UK's biggest gun smuggling plot: Who was behind it?
Two men have been found guilty of their part in a plot to smuggle the biggest-ever cache of machine guns into the UK. Who was behind it?
Ringleader Harry Shilling, 26, from Swanley in Kent, and his right-hand man Michael Defraine, 30, from Bexleyheath in south-east London, tapped into an underground European arms market to smuggle 31 machine guns and more than 1,500 rounds of ammunition into the UK by boat, the MV Albernina, last August.
National Crime Agency investigators say the assault rifles - Czech-made VZ58s - were "mass casualty weapons" and the network that supplied the guns also supplied Amedy Coulibaly, the man who attacked a Jewish supermarket in Paris after his co-conspirators, the Kouachi brothers, stormed the office of the French satirical magazine Charlie Hebdo in January 2015.
The attacks killed 17 people over three days.
A former French paratrooper is one of four people arrested in connection with the supply of weapons to Coulibaly. Another Frenchman, a Serbian and a Montenegro national were arrested in Spain in April.
The NCA is still investigating who exactly supplied the arsenal to Shilling and his gang, but Rob Lewin, head of specialist operations at the NCA, says the cache seized was "four times the firepower used in the Paris attacks".
The former Eastern bloc military firearms, de-activated and modified to fire blanks, were sold legally in Slovakia, only for black market arms dealers to re-activate them and sell them on across Europe.
Slovakian police say more than 1,000 of the deactivated weapons were sold by a company called AFG, based in Partizanske, a provincial town 87 miles (140 km) north east of the Slovak capital Bratislava. The Slovak government tightened the law on how firearms are decommissioned to make it more difficult for them to be re-activated, six months after the Charlie Hebdo attacks.
Frantisek Gajdos, the shop's owner, says the legislation has decreased the sale of guns abroad "to zero" and there has been less interest in Slovakia too.
The AFG website sells a large array of assault rifles, machine pistols - like the nine Skorpion machine pistols found on Albernina - and handguns. A de-activated VZ58, which when modified is capable of firing 800 live rounds a minute, can be bought for 350 euros (£276). Once obtained and illegally re-activated the same firearm can be sold for between £2,000 and £4,000 to criminal gangs in the UK.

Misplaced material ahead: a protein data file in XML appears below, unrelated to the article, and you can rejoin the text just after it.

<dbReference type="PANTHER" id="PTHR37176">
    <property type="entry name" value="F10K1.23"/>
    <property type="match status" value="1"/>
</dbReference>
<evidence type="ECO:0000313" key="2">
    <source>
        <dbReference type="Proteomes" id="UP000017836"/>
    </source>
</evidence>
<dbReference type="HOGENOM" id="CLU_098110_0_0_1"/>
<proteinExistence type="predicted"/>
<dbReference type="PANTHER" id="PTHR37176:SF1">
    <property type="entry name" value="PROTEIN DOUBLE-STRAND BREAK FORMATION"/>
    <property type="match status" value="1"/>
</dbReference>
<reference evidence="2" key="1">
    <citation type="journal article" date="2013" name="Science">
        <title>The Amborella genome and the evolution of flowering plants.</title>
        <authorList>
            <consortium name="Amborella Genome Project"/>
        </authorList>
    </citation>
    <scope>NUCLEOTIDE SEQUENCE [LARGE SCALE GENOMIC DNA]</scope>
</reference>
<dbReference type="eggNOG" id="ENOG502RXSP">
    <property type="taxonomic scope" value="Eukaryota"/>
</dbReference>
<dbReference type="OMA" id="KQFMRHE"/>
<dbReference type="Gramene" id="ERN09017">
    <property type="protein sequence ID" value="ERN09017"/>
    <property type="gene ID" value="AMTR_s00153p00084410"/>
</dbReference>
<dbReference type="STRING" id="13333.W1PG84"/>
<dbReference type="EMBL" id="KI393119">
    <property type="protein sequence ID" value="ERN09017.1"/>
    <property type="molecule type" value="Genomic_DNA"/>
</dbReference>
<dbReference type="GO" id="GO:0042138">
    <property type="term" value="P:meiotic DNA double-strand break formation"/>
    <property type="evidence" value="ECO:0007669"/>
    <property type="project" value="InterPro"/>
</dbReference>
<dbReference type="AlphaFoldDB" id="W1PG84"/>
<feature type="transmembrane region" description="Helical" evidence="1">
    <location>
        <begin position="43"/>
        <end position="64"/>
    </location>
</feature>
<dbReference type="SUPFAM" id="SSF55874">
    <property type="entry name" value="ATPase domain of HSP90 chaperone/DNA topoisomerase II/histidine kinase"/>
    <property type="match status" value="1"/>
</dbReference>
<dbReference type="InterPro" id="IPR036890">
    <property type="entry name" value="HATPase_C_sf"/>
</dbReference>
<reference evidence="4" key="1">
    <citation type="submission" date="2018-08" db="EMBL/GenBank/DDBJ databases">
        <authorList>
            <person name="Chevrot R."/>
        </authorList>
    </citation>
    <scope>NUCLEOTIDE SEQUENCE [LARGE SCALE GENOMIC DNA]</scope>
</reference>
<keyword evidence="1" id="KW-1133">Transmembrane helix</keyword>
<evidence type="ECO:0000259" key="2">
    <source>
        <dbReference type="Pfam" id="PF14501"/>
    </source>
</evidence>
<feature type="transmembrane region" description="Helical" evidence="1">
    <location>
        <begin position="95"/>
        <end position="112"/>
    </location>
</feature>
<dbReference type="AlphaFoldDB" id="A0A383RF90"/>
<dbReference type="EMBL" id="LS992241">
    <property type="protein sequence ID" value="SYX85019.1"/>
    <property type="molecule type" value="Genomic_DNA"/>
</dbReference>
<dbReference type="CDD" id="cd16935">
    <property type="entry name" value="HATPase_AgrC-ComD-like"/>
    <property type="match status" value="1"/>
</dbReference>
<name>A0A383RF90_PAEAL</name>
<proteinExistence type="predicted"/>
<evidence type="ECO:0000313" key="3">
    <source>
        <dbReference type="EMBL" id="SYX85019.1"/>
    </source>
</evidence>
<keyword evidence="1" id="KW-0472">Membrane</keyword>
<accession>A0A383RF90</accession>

A sat-nav device used by the Shilling gang showed that on one of their trips to the continent they had travelled less than two hours drive from AFG's showroom, which specialises in de-commissioned weapons and has a sideline in Nazi uniforms and regalia.
The investigation into Shilling - codenamed Operation Seventy - began in March 2015.
He was no stranger to criminality, although on a massively different level - he was fined once for criminal damage and on an earlier occasion he received a caution for the same offence. In 2007, when Shilling was in his teens, his father Michael was sentenced to 12 years for dealing in stolen truck parts.
The NCA's "armed operation unit" began investigating an organised criminal gang in Kent that they suspected had access to firearms.
The gang had links to a number of street gangs in London - the kind of criminals who would be eager to pay cash to buy or hire firearms.
At first, investigators were unsure of Shilling's role, but as their work progressed they realised just how central he was.
Shilling made consistent attempts to cover his tracks. He was what the prosecution called "forensically aware".
The gang wore blue surgical gloves when they handled the weapons and unloaded their arsenal from the Albernina. Shilling changed his mobile phone five times during the investigation and communicated with Defraine via phones protected by encryption software.
In a series of messages to an unidentified potential customer known as "B", investigators learned Shilling was willing to sell some of the weapons with ammunition, and he had plans to import more weapons for use by criminal gangs.
Exchanges between Shilling and Defraine revealed their excitement that the guns had safely been brought back from the continent.
Shilling told Defraine: "We are a firm ant we?" Defraine replied: "Proper heavy and armed to the teeth no one wants beef fam."
Shilling wanted to expand his fledgling criminal empire by becoming the UK's top armourer.
One of the gang had stored the number of one of Shilling's many phones under the name Kaiser. The prosecution said this was an in-joke and reference to Keyser Soze - the character from the cult crime movie The Usual Suspects.
In one of his encrypted messages Shilling boasted, "we now officially gangsters". When he was arrested he had a panic attack and had to be given first aid.
David Payne, 43, Richard Rye, 24, and Christopher Owen, 30, had all already pleaded guilty to smuggling the weapons into the UK. Payne and Rye also admitted the second count.
Two other defendants in the case, Jenny Arthy, 42, and John Smale, 58, were cleared of all charges.